Kim Rugg: Blue Map (detail), 2013, reconfigured paper world map, 32¾ by 54½ inches overall; at Mark Moore.

 

 

Matter is neither created nor destroyed in Kim Rugg's work, but surgically, strategically repurposed. Rugg reconfigures familiar printed materials: here newspapers, magazines and maps; previously also postage stamps, comic books and cereal boxes. By altering their forms and tweaking or altogether eliminating their legibility, she slams on the visual brakes, forcing a closer, slower inspection of objects we typically look through rather than at. The raw materials of her enterprise give up their transparency and functionality as information delivery systems to become instead sculptural interpretations of those same systems. They sacrifice one type of authority, but assume another.

Rugg, born in Montreal and based in London, breaks down the front page of the New York Times, for instance, into its constituent parts, removing individual letters, numbers and punctuation marks with a scalpel. She then reassembles the minute pieces according to an order other than the conventional linguistic one designed to yield meaning. In many works here (all but one 2013), she organizes letters alphabetically, transforming the discrete words of the text into continuous, uninterrupted rows of diminishing type size, the units no longer message carriers but autonomous graphic entities. Photographs on the newspaper page receive similar treatment, the diced bits realigned as a gradated tonal field. In d NY Tyms, Rugg performs an agile act of translation, rendering each front-page story into phonetic text-speak, the paper's motto now reading "ll d Nws d@'s Fit 2 Print." Spelling becomes egregious in this hilarious, discursive shift from elite to street, but the news remains readable, with effort.

Rugg slices up world maps to comparably provocative effect. In one piece, she rejoins a sheet's slivered strips in reverse order, from right to left. The continents stutter and quake, their contours newly provisional. In Blue Map, the image is diffused into a fine mirepoix of green, blue, white and pale yellow squares. Rugg redistributes the crisply cut confetti evenly, so it suggests no landmasses or bodies of water but instead—invoking one impact of globalization—comprises a single uniform field. Her hand-drawn maps consisting of place names only, no territorial boundaries, are geography deboned. Representations of a world without borders, they feel vaguely utopian. Most of the newspaper pages, in contrast, report from a babel-like state doomed to miscommunication.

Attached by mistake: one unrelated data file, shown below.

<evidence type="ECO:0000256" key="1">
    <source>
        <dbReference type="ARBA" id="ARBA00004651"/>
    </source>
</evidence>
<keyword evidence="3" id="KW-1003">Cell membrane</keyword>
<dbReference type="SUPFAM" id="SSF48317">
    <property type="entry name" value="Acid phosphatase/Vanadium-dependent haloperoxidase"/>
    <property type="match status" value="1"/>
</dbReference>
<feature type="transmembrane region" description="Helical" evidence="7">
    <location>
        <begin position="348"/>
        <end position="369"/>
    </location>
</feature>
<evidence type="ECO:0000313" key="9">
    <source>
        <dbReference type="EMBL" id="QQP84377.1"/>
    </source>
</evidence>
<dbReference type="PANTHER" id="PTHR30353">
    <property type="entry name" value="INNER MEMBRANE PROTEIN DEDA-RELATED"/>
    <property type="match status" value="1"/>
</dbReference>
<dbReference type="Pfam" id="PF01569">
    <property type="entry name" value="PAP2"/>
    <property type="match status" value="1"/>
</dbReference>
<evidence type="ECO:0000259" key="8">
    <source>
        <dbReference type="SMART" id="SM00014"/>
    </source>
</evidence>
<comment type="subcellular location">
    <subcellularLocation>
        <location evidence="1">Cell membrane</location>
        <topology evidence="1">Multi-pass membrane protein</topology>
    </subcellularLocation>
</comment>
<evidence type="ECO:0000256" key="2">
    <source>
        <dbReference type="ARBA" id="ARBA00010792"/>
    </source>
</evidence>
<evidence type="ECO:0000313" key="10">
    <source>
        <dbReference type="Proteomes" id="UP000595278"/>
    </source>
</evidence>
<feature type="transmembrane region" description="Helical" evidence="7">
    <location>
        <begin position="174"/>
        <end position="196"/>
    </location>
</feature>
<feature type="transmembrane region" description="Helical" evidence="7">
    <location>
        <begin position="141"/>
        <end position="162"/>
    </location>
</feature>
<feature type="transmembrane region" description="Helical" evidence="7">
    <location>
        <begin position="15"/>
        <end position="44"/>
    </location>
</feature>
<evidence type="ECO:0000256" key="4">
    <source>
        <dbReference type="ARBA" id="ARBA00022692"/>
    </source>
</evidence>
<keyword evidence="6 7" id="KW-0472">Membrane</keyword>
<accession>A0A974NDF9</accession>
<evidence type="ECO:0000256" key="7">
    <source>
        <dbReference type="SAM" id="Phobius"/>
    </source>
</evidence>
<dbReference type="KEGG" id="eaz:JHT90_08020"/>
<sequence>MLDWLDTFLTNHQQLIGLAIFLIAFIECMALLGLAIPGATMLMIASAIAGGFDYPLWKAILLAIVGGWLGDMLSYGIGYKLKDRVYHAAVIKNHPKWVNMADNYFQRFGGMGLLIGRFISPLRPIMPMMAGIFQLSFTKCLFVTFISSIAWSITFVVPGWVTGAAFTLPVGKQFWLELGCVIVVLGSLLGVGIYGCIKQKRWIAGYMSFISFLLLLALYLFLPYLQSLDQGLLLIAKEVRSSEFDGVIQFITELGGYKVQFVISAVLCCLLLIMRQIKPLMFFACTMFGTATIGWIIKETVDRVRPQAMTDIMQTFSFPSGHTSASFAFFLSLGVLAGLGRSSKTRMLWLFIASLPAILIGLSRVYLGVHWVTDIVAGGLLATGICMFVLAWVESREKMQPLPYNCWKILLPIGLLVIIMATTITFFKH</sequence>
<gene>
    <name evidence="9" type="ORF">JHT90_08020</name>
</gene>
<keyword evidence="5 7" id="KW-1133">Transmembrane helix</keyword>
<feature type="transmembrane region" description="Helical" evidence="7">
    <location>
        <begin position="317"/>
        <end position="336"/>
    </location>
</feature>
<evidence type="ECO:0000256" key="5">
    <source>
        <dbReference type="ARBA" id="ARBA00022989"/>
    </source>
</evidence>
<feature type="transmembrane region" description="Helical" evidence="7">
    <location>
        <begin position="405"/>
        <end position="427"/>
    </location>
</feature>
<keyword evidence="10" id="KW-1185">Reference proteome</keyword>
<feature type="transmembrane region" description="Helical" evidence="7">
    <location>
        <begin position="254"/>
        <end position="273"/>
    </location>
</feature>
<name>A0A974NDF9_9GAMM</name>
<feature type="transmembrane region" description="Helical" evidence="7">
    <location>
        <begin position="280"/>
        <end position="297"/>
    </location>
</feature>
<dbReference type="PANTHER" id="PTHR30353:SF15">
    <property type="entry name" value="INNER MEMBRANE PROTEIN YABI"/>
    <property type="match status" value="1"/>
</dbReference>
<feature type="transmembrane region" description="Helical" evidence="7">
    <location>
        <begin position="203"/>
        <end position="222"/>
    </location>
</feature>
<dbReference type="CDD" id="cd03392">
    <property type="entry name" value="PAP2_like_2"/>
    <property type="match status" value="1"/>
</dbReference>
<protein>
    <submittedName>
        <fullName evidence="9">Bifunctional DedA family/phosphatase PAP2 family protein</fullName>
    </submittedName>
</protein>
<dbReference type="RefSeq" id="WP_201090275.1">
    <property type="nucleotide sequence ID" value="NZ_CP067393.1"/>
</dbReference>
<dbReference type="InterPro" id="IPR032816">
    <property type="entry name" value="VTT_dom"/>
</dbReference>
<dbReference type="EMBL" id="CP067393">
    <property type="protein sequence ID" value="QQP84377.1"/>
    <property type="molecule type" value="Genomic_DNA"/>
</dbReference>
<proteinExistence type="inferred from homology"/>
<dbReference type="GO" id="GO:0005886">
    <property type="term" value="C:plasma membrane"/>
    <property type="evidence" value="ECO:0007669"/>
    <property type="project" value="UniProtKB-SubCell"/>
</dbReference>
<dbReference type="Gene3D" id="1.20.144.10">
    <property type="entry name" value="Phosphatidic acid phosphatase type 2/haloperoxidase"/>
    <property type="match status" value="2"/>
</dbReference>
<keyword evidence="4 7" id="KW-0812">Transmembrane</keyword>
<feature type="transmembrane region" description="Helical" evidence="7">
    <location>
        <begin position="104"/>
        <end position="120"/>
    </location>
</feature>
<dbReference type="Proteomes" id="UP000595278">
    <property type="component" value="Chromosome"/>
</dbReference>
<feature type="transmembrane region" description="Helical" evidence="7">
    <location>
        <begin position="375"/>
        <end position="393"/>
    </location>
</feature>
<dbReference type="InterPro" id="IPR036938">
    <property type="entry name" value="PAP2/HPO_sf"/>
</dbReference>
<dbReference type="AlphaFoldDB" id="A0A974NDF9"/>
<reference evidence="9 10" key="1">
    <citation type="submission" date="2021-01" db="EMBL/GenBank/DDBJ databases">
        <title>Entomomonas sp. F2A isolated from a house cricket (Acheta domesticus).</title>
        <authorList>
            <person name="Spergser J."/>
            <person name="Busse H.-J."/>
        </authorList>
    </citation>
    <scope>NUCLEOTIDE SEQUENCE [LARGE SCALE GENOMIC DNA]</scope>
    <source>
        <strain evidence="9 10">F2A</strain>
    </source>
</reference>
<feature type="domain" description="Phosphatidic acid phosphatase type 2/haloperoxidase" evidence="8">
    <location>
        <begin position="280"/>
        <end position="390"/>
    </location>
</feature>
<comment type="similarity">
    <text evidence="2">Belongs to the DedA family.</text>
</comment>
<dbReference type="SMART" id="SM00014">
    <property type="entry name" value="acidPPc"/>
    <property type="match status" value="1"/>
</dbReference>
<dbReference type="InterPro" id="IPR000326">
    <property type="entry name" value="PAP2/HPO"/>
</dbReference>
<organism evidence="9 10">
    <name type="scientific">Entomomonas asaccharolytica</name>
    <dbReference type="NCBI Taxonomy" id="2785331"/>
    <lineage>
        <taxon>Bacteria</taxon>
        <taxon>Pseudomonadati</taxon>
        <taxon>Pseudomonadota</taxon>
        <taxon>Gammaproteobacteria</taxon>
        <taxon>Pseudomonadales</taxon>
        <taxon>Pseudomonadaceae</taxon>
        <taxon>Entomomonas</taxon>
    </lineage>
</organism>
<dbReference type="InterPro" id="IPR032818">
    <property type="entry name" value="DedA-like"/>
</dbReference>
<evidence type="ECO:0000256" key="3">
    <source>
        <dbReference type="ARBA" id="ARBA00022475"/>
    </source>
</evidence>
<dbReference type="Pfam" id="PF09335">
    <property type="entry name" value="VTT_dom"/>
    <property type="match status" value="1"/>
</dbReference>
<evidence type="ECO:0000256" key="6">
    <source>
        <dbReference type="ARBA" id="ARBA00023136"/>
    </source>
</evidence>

In a stunning 30-panel work from 2011, titled Things to Say About Dinner Guests, Rugg re-presents the same New York Times front page on every panel, each time blocking out all content apart from a given letter (starting with "A" and working through the alphabet) or other component on the page: punctuation marks, numbers, dollar signs or areas of solid black. She is on a mission of omission here. In offering 30 different ways to read a single page, none of them correct, coherent or complete, she illustrates with graphic punch the notion that perception is relative, meaning never fixed. Her semantic acrobatics bring to mind the constraint-driven efforts of the Oulipians, early text manipulations by Tauba Auerbach (including a bible with its letters alphabetized), and the entire lineage of artists investigating language as historically determined, value-laden code. By engaging in such meticulous and meditative piecework, Rugg dials down the pace of information transmission to the truly digital, based on the work of the hand. Her motivation seems equally divided between reverence and resistance.